Murder Ink is a brilliant take on, and exposition of, this city’s shameful living history. Kudos to Anna Ditkoff and CP for taking a chance on such a gutsy piece full of edgy compassion. I hope it wakes someone up. God knows we need it.

Cynthia Gaver

Baltimore

Hitler’s Pictures

In 1970, I published for the first time anywhere the full frame of the original photograph from the Heinrich Hoffmann Albums in the U.S. National Archives still-photo branch (then in Washington, D.C., now in College Park) upon which this painting is based (Your Art Not Here, Quick and Dirty, July 21).

The date the photo was taken was June 23, 1940, and it marked the only time that Hitler was in Paris. The picture was first published in Towerlight, then as now the informative student newspaper of then-Towson State College, now Towson University. It accompanied my review of that year’s publication of Albert Speer’s memoirs, Inside the Third Reich. He is one of the three men in the picture. The review and the publication of the picture were both considered very controversial by the college’s liberal-minded students, and I was called a Nazi. Imagine my surprise, therefore, when I opened your July 21 issue and saw that image once again! Upon reflection, I see that things haven’t changed much, and I do see the points of view of both the artist and Izzy Patoka. As an artist myself, I agree with Mr. Edelson’s viewpoint, but as a former quasi-public, appointed city and county official, I conclude that Mr. Patoka did the right thing in not wanting to offend a larger segment of our area’s population—a sad but dutiful choice nonetheless.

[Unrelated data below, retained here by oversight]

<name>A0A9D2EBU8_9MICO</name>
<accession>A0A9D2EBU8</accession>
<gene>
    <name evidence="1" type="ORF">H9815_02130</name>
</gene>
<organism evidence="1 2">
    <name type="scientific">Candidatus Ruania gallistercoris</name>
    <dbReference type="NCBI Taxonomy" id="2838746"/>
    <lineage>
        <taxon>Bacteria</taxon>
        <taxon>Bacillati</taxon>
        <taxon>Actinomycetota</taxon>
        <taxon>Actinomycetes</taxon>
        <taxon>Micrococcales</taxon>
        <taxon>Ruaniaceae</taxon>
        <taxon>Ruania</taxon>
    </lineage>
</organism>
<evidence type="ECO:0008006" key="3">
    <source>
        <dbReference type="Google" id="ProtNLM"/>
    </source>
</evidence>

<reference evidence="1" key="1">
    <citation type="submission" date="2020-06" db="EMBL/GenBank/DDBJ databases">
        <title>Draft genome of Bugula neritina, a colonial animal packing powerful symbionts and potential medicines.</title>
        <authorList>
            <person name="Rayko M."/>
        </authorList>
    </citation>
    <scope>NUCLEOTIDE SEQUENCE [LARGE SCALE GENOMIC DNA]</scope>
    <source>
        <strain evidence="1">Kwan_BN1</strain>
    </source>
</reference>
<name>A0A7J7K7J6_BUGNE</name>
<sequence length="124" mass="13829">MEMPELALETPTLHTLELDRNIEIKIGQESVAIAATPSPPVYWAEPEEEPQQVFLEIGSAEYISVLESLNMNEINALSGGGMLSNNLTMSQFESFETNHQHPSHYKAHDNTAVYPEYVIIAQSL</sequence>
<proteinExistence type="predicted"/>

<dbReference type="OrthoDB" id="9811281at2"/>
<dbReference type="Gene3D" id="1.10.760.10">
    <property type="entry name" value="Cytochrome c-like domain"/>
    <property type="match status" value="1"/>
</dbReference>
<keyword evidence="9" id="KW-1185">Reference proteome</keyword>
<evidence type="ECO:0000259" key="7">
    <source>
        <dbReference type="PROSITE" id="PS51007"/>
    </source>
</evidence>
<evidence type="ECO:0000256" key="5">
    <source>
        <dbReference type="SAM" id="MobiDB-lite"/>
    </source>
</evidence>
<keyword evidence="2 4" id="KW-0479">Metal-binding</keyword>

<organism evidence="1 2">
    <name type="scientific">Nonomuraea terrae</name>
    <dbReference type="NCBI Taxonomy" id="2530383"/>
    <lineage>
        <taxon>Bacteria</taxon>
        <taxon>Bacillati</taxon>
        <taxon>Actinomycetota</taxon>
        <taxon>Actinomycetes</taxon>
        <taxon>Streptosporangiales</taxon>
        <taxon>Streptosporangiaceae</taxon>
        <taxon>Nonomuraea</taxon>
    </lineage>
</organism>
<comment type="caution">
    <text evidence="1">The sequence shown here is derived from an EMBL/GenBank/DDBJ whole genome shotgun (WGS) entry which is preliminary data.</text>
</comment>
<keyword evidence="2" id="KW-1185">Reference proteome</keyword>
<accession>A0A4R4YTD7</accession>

But then, I am now 57 and not 23 as I was in 1970.

Blaine Taylor

Towson

Clean up cops

I was mortified and sickened after reading your cover story regarding the death of Dexter Hill at the hands of the Baltimore Police Department’s three-man Organized Crime Division unit, headed by Mark Walrath (A Shot in the Dark,” July 7).